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The Face of Telecom in India is Changing Rapidly, And That Raises a Few Questions

Representative Image.

Representative Image.

How will a duopoly work? Will the 5G rollout plans go on the backburner? What does this mean for the tariffs that we pay? A lot is clearly at stake.

The next few days will, in many ways, set the tone for the telecom industry for the next year and beyond. Friday’s seismic developments mean that the telecom companies have to now scramble to around Rs 1.47 lakh crore to the government. And there must be no delay. The Supreme Court had rejected the plea filed by telecom operators seeking relief and a new schedule for the payments related to the adjusted gross revenue (AGR). Roughly, Bharti Airtel has to pay Rs 35,500 crore, Vodafone Idea has to pay around Rs 53,000 crore and Tata Teleservices will have to pay around Rs 12,500 crore as AGR dues, according to the calculations of the Department of Telecommunications (DoT).

Now that the Supreme Court has ruled, that leaves little room for telecom companies to seek relief. It is being reported by CNBC TV18 that Vodafone Idea is expected to pay the AGR dues in the next few days. Bharti Airtel is also ready to pay Rs 10,000 crore as first part of the payment, which is expected to be fully paid in the next few days. Public sector companies (PSUs) including GAIL (around Rs 1.72 lakh crore), Oil India (around Rs 48,000 crore) and Power Grid Corporation (around Rs 22,168 crore) will also have to pay the AGR dues.

The big potential fallout from this could be that we could see Vodafone Idea shut shop in India. The company’s top management had made it clear late last year itself that the company is in trouble, and could consider shutting down the India operations. The company posted a net loss of Rs 6,439 crore the quarter ending December 31, 2019—that is up from the Rs 5,004 crore loss posted in the same period in 2018. Whatever may have been the reasons that made Vodafone CEO Nick Reed apologise to the Indian government after the media reported his displeasure at the unsupportive regulation and excessive taxes on telecom companies. But here we are a few months down the line, and what Reed said looks very likely to happen.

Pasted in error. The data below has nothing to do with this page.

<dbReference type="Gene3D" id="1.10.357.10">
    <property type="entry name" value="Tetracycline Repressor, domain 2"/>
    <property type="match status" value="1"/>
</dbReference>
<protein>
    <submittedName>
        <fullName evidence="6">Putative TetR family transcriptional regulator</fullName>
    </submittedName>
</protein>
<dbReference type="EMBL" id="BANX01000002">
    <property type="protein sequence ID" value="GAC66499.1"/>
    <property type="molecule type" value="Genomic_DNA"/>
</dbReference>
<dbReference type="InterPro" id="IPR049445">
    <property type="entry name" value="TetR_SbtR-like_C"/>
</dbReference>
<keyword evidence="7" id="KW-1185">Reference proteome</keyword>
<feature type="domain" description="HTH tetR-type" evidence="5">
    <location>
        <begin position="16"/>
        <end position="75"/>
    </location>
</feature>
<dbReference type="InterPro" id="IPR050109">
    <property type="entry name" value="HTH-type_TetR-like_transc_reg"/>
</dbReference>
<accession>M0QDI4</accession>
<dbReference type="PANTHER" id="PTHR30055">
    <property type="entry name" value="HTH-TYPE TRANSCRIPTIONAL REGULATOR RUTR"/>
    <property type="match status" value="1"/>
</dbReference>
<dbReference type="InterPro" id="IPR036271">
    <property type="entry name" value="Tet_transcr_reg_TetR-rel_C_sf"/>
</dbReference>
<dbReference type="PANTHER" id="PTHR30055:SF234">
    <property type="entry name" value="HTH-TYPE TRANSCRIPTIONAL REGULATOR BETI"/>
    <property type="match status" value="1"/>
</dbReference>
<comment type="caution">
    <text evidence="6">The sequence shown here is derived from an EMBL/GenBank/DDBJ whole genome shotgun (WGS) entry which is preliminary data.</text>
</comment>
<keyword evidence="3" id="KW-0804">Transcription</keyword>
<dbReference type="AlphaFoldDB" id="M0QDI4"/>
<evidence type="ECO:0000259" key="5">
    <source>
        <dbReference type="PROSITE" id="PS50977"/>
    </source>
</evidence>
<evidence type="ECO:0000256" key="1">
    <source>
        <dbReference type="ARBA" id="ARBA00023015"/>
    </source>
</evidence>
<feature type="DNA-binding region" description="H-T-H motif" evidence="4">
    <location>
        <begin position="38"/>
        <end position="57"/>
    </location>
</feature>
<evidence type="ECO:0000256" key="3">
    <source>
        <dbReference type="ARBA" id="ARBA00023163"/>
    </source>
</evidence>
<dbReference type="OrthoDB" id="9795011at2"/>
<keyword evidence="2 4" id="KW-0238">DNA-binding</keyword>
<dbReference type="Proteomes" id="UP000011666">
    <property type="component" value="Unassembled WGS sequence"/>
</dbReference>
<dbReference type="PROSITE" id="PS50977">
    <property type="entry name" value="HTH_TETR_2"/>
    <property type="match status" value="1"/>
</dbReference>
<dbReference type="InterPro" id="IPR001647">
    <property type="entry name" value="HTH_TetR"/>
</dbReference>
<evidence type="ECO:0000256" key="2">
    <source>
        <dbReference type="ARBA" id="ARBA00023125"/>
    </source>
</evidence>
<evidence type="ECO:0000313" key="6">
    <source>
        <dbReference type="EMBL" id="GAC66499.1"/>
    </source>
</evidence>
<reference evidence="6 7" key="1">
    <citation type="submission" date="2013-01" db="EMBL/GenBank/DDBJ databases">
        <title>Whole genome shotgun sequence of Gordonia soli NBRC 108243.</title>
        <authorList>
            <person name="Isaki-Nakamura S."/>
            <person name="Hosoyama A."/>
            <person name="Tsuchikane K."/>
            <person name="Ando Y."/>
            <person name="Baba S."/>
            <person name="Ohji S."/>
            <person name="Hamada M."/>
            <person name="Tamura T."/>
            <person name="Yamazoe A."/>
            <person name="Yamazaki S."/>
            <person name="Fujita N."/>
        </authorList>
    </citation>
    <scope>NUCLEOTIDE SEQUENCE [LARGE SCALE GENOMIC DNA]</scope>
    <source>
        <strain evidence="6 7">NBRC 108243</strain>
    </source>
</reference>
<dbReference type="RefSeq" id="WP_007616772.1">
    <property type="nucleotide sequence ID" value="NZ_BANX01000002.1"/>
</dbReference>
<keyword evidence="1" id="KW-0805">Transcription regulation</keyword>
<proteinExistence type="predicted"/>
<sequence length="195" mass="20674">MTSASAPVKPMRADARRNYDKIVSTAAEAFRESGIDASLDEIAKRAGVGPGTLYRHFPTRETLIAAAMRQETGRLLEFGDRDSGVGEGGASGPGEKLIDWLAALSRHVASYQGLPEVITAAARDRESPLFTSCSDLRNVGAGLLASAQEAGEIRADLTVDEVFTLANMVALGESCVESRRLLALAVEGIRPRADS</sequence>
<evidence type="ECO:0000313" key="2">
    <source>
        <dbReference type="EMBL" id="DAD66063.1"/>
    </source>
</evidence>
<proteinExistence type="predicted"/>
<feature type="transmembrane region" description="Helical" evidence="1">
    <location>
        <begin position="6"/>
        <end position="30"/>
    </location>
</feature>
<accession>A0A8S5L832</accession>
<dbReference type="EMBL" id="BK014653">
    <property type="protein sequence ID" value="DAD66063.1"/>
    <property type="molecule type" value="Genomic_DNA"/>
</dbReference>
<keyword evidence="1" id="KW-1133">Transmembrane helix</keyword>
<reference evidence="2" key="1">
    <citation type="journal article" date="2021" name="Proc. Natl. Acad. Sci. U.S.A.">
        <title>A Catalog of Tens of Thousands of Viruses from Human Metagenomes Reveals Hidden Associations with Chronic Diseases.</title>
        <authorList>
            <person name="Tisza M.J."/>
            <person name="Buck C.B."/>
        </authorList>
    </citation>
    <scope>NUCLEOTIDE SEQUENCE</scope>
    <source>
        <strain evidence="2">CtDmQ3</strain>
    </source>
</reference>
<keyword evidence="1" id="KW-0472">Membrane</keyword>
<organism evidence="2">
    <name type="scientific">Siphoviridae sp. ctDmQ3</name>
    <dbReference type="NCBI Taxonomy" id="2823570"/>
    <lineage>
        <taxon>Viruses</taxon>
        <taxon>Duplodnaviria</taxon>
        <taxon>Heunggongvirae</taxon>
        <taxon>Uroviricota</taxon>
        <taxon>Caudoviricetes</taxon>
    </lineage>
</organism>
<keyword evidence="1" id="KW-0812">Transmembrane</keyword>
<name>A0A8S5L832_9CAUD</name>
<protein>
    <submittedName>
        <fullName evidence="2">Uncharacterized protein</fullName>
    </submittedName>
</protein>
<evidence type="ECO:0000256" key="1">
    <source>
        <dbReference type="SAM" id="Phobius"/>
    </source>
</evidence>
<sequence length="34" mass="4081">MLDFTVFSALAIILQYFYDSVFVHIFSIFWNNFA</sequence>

If Vodafone Idea were to exit the Indian market, that would leave the critical telecom industry as a duopoly. Reliance Jio and Bharti Airtel. Come to think of it, India does not have a duopoly in pretty much any industry, let alone one as critical as telecom. The telecom business has grown exponentially in India over the past decade, also because competition ensured tariffs were competitive and service experience was considered important. With competition pretty much going, the remaining telecom companies will no longer have the incentive of keeping prices low to retain customers and attract new ones. After all, the customer wouldn’t really have many options, would they.

With Bharti Airtel, Vodafone Idea and others paying as much as Rs 1.47 lakh crore as AGR, will they have enough left in the tank to even think about 5G networks this year? Or even in 2021? At a time when 5G networks are already rolling out in developed countries, India risks being left even further behind.

Then there is the small matter of quality of services. Will the telecom companies that remain after this massive AGR pay-out, remain in a position to invest in infrastructure?

Then there are questions about the potential unemployment that could arise from this—companies may downsize, go slow on hiring and in case Vodafone Idea shuts down, there could be sudden loss of jobs for thousands. What about the ecosystem around the telecom industry, including start-ups and app developers who are heavily reliant on a healthy and functioning telecom industry to provide opportunities. And these span across domains—education, medicine, workplace, retail, entertainment, travel and more.

As we have said before, the very face of the telecom industry is potentially changing, and the next few days will define where we go.